By B.L. Ochman
In October, I got an email from Cousins Subs about a hairy Bigfoot relative named Squatch, promoting its Twisted Subs. I watched it, wondering whether anything would come of it. So far, there’s been approximately one new video a week, with Squatch speaking, in a rather goofy way, to “dispel misconceptions” and myths about him.
The videos, which average under 500 views, are hokey, silly and strange. In one, Squatch promises not to eat any more joggers, hikers or stray dogs as long as Cousins keeps giving him subs. In the most recent video, he displays his artwork, suggesting that it would look good in a fast food restaurant.
Integration of the campaign with other social and traditional media channels is slight, to say the least. There’s no couponing, no sampling, no interaction between Squatch and fans. No Squatch sightings are requested, and there’s no gamification, contest, or other way of spreading the word. Dear Cousins: if you’d like to talk about social media integration, gimme a call.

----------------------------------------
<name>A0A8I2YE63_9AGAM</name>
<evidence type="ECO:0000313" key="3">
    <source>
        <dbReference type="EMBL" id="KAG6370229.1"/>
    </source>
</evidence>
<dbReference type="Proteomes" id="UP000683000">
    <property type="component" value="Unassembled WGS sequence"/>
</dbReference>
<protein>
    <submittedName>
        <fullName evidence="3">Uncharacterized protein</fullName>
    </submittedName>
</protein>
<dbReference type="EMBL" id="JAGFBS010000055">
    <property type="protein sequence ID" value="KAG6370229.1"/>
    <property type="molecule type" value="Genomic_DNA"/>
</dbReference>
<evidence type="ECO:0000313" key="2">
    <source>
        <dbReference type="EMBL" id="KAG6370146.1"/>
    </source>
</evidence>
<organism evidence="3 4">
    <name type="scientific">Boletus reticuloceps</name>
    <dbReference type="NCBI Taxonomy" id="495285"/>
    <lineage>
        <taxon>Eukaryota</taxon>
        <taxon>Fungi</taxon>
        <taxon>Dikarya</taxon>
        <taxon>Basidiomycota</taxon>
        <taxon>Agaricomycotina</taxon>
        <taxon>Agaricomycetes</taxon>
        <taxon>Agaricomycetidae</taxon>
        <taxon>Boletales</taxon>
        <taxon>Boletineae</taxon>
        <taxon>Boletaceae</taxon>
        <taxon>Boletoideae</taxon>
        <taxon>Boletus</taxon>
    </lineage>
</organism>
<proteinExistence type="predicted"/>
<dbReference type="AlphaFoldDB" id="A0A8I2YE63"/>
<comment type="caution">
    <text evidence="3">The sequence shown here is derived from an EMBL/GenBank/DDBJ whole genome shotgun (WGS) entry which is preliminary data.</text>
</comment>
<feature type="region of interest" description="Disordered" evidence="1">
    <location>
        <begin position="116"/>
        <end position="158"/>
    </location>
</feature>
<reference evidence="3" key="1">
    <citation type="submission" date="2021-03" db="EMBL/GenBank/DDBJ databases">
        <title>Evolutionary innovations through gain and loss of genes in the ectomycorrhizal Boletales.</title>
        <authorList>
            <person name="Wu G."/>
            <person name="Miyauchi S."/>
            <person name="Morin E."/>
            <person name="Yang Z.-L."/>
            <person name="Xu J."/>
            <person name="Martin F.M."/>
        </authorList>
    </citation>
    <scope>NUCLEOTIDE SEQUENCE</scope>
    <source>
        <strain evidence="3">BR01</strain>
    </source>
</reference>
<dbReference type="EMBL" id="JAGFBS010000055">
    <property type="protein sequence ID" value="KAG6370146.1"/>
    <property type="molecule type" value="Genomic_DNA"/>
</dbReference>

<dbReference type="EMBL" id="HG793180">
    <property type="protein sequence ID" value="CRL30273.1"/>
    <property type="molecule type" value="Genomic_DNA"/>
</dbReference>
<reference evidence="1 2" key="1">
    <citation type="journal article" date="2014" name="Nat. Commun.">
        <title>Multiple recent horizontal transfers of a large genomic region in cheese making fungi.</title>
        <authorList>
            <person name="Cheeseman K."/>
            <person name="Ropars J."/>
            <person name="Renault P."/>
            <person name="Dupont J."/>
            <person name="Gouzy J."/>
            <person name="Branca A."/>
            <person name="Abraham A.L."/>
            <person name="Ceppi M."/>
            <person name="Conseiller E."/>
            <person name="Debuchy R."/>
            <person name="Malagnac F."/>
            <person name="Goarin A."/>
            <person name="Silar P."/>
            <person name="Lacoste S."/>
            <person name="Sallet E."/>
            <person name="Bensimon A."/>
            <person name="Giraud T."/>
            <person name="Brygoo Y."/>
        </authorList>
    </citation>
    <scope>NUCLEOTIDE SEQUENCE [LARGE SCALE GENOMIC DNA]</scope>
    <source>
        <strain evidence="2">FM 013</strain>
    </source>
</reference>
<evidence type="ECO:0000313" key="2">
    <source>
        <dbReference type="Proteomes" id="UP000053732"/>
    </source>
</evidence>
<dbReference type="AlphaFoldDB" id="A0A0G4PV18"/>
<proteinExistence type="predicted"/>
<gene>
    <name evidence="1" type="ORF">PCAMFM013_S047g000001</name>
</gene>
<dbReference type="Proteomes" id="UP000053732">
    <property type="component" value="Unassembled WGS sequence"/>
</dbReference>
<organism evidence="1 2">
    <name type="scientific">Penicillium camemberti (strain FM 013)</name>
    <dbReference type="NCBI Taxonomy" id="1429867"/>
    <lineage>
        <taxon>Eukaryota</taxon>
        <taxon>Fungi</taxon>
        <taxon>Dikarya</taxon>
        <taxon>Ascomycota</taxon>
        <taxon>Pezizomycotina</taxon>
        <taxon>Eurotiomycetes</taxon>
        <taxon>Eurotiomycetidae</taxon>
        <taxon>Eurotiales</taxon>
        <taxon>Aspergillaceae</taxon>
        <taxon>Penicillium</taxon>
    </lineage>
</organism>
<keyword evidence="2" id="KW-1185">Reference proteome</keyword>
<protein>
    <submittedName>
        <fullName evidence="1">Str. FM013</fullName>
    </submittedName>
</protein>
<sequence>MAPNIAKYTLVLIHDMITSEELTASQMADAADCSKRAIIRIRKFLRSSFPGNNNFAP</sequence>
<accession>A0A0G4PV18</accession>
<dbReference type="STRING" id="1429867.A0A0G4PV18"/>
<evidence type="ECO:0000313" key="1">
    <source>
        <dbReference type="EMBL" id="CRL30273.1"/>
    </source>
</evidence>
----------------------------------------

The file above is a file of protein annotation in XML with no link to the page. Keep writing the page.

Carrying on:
Nonetheless, the Squatch videos are fun to watch. And hey, other equally peculiar videos have gone viral, so who knows, maybe Squatch will catch on. When considering unlikely hits, think “Gangnam Style”, now approaching 8 million YouTube views.
Squatch is also on Twitter, where he describes himself as “Educated former recluse, coming out of hiding to correct the false stereotypes.” He has only 77 followers of such Tweets as “it’s past my bedtime. Finding some brush and turning in.”
Factors likely to keep Squatch for Cousins from selling subs:
o We’re way past the days when clever, or in this case, strange, was all a brand had to put forth to set off a viral sensation.
o Simply increasing exposure is a goal whose time has past.
o Campaigns should create customers, sales, and measurable results.
Will Squatch succeed? Stay tuned.
The campaign is created by the Milwaukee, WI agency, Stir.